A qualifying patient with a 14-day temporary registration can purchase up to 2.5 ounces as a 14-day supply. However, a certifying health care provider can specify more on the patient’s certificate.
A retail customer is prohibited from buying more than 1 ounce of marijuana per day, as well as its combined dry weight equivalent in edible marijuana products or marijuana concentrate.
1 ounce of marijuana flower shall be equivalent to 5 grams of active tetrahydrocannabinol (THC) in marijuana concentrate. Including, but not limited to, tinctures. 1 ounce of marijuana flower shall be equivalent to 500 milligrams of active tetrahydrocannabinol (THC) in edible marijuana products. There shall be no limits to daily sales of ointments and topicals.
You must seal and label any container, bag, or product with marijuana before selling or transferring it to or by a marijuana sales location. The label must include the following information:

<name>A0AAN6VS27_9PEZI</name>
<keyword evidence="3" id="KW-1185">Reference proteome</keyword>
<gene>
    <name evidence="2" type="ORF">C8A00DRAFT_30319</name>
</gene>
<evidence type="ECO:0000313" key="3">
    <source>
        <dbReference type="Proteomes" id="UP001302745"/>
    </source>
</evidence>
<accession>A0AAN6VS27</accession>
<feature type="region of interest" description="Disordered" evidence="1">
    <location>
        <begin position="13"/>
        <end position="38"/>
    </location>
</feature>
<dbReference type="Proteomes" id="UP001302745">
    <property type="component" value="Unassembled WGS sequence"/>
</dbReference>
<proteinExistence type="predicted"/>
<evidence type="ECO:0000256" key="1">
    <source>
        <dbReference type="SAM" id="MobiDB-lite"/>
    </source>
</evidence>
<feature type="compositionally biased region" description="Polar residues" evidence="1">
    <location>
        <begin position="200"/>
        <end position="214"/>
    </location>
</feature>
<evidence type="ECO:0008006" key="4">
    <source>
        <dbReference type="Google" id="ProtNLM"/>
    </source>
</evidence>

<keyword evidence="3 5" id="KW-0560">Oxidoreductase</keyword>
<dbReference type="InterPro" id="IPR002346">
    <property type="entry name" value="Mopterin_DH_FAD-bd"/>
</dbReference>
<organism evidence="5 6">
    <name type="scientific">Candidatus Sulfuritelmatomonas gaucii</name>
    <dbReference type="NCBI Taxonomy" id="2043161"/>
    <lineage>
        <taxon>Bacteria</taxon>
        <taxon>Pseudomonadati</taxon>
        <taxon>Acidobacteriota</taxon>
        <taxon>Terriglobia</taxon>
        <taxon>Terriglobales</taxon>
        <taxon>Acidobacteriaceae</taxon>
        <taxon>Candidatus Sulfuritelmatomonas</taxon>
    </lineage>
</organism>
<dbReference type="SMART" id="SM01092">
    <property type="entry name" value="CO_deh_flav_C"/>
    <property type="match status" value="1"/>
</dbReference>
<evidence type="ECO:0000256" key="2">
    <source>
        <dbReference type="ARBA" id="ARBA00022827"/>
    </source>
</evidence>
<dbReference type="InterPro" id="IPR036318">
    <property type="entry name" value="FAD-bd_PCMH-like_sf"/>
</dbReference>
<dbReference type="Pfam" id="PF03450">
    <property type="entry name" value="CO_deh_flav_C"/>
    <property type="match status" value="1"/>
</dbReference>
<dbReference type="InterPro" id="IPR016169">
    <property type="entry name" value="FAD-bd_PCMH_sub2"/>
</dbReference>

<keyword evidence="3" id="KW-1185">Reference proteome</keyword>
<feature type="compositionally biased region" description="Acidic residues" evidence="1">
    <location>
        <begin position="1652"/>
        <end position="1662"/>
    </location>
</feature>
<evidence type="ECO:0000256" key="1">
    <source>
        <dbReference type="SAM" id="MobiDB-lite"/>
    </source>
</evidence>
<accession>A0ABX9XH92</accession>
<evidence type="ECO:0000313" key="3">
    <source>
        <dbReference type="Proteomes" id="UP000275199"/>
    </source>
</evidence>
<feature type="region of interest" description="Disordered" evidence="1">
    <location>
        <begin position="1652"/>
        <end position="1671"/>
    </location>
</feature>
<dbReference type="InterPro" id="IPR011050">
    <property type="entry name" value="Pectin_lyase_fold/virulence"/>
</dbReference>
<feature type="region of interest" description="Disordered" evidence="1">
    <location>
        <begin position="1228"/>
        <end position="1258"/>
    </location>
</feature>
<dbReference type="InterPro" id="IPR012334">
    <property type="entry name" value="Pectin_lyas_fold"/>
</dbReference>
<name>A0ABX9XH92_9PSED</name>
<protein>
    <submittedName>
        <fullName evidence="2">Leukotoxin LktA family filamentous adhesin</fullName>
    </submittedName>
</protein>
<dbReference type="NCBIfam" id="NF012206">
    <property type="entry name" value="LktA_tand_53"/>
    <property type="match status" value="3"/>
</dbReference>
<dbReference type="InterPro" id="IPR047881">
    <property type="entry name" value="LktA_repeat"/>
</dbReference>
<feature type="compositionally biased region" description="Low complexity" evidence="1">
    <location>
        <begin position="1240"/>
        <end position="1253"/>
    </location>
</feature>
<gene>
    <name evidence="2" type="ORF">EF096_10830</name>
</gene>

- The name of the producer
- The state license number of the producer
- Business or trade name of the producer
- Tag and source number assigned by the statewide monitoring system
- The name, marijuana license number, and business or trade name of the licensee that packaged the product (if it is different from the producer)
- The unique identification number for the harvest or the package (if applicable)
- Date of the harvest (if applicable)
- Name of the strain (if applicable)
- Net weight in US customary and metric units
- The concentration of tetrahydrocannabinol (THC) and cannabidiol (CBD) as reported by the laboratory after potency testing